What Do You Think Of The Way She Lost Her Job?


I arrived at work yesterday morning and noticed my telephone indicated I had a message. As I settled in I listened to it and just sat there fully absorbed until the entire message was over. As I share this person’s message, pay attention to your own reaction, and then I’ll give you some background to her story.

“Good morning Kelly, I wanted you to tell you myself that I am not actually working for _______. I know I had told you I was in my last message, but I’m not and I wanted you to hear it from me first. I was to have started on Monday last week, but called in and told them on the Monday that I’d like to start the next day instead. It’s only 20 hours per week, and they seemed fine with that. The reason between you and me is that I had a cheque waiting to pick up and wanted that to buy some things for the job. The next day I called in sick because of my allergies. The phoned later in the day and said they just went to the next person on the list because they needed someone committed to the job. I just wanted you to know.”

So what are you thinking and feeling? As for background, the woman in question has not worked in several years, has in the past disclosed an addiction to alcohol, and is getting ongoing support for that. She was most recently in a group of job-seekers I was working with, and at my suggestion applied for this job with a social services organization in the area. It is a 20 hour per week, 7 week contract position, which would be over at the end of the year. The position was one she was qualified for and interested in.

Now yesterday I made the decision to give myself the luxury of a day before attempting to contact her and respond, even though no direct request was left to call her. This is primarily because I wanted to think through my answer, and sort out the measured response from a knee-jerk reaction.

Part of me just shakes my head and says in exasperation, “Really? You’ve got to be kidding! I’d hire someone else too!” Then there’s the other side of me that pauses to consider her insecurities and demons and wants to give her some leeway because she’s been out of work so long. Could it be that she has been out of work so long that she’s forgot what commitment is? Or is it something else going on like a fear of work itself?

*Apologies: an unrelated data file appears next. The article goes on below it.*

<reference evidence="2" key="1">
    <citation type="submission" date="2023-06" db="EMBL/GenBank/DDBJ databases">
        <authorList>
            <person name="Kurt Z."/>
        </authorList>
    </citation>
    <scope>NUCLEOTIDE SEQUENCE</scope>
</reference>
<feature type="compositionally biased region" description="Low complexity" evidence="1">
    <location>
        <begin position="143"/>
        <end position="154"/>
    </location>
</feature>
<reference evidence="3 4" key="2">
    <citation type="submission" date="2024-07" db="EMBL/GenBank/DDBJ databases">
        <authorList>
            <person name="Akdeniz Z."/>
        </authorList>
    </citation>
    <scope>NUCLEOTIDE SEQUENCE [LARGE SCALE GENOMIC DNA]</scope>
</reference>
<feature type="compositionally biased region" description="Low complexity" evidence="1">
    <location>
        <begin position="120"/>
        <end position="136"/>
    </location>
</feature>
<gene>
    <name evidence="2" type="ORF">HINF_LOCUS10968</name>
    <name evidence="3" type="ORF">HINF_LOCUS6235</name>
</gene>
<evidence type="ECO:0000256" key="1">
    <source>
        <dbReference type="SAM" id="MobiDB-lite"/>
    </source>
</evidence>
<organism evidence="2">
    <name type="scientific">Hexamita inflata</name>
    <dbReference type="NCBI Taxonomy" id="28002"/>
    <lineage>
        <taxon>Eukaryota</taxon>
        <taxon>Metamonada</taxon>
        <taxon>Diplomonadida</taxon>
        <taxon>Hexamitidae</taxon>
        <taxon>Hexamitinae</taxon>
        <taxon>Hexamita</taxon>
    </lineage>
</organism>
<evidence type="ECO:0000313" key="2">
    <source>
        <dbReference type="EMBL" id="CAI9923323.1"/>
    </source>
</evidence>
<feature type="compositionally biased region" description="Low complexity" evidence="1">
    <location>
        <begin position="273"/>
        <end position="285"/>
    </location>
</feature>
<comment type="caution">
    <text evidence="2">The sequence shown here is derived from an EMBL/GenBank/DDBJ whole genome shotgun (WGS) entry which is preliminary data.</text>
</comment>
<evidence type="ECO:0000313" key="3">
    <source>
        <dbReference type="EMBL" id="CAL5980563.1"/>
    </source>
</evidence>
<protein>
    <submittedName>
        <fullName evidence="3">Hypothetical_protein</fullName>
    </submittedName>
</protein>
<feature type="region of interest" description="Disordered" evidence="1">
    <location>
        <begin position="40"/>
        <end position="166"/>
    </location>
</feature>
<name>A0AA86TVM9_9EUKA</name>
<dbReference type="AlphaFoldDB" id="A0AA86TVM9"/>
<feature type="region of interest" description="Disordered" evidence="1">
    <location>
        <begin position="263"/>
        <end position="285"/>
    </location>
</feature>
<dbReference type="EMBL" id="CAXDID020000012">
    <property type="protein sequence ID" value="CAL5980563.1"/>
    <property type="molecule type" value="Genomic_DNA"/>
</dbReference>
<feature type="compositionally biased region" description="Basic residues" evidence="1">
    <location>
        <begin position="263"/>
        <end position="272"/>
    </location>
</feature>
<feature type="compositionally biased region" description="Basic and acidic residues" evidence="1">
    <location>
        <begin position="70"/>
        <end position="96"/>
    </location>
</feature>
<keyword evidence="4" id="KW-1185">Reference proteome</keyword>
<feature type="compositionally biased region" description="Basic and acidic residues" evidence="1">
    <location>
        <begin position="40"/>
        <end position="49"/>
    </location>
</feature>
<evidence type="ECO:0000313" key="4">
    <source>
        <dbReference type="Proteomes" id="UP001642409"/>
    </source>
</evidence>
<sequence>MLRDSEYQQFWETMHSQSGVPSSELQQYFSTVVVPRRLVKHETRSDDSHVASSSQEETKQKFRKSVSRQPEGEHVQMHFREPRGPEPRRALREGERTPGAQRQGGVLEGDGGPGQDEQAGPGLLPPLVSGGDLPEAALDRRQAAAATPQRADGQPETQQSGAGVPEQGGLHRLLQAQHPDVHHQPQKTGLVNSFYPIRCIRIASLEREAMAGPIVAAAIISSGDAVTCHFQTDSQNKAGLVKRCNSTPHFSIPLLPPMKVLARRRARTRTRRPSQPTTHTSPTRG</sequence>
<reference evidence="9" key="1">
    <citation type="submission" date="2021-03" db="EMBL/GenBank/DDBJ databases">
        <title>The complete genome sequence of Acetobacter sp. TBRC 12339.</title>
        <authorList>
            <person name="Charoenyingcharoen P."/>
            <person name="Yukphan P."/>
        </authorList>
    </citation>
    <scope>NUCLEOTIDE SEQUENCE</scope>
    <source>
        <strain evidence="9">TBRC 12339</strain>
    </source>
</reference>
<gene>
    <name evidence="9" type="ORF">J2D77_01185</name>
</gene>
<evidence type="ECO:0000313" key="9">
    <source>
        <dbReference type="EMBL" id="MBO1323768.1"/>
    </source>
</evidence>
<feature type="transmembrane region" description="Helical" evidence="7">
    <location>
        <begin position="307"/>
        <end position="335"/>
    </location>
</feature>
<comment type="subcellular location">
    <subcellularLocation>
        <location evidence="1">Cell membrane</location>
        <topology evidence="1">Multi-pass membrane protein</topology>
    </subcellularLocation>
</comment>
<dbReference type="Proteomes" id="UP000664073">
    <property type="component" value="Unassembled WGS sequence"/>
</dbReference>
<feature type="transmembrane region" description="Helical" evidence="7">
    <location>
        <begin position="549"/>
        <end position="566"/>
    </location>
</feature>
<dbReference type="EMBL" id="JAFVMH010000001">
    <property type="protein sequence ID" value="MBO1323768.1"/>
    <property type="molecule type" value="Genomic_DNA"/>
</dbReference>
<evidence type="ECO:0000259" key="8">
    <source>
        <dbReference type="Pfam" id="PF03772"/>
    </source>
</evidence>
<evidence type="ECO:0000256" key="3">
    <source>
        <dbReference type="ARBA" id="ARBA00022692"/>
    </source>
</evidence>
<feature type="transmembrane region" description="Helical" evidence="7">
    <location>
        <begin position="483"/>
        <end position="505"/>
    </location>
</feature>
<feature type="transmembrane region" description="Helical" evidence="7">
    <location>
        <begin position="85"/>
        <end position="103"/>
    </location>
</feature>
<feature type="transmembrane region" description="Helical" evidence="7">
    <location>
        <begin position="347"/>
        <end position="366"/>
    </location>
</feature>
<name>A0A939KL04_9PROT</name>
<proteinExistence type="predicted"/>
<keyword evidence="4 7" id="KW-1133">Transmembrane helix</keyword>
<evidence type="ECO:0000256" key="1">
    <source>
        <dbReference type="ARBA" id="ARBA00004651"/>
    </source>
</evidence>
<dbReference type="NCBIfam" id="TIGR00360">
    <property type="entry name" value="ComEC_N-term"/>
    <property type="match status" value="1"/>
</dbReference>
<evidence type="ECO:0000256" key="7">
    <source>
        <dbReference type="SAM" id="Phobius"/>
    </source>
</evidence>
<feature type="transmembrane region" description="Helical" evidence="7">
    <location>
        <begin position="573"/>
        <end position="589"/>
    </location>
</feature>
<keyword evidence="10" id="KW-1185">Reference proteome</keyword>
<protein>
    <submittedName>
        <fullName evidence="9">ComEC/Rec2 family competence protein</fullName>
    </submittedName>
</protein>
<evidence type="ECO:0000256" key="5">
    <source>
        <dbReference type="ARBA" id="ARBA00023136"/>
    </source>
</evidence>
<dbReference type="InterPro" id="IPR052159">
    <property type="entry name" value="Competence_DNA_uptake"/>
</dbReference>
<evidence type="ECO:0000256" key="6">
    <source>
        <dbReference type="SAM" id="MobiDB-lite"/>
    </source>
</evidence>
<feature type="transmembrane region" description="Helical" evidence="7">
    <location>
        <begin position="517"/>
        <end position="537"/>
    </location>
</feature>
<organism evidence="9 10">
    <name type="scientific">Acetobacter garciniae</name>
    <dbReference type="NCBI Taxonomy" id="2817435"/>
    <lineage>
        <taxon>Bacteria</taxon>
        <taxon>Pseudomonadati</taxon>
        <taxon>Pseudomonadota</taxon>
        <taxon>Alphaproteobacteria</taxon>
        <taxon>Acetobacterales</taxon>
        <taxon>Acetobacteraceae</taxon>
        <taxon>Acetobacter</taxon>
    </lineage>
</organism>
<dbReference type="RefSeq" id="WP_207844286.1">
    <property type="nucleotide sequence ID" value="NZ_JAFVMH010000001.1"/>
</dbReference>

I shared this with a colleague who knows the person as do I, and he said, “Doesn’t part of you just want to throw up your hands and say, “There’s nothing I can do for you anymore?” I know he doesn’t really feel that way, but that was his immediate reaction, and as I say, part of me agreed.

What makes it frustrating for me personally is that I know she would have done well, raised her self-esteem in the process, had a little extra cash for Christmas, had some 2013 employment history to add to her resume, got a solid reference in the process, maybe have demonstrated her worth to secure a second contract with them if available, and what it would have done for her own self-image would have been remarkable. As it is, I fear it may reinforce the negatives or worse yet, perhaps she’ll defend her actions and learn nothing from the experience.

So why share this at all? It serves as a stark reminder to applicants out there that employers need people they can count on to perform work they’ve agreed to. If you go to the trouble of applying for a job and interviewing for it, you have to be prepared to then follow through and do what you said you would. Your reputation, and those of the people you used as references is depending on it.

I know myself if I was a reference for this person, I would withdraw my support if I knew the whole story, because I could no longer vouch for the persons professionalism, commitment and self-discipline. However, as an Employment Counsellor working with her in the past, I know she could benefit from ongoing support and a review of the decisions she made and the consequences of those decisions. In order for this to be a learning opportunity, something has to have been learned and carried forward. Otherwise, this experience is just unfortunate and may be repeated.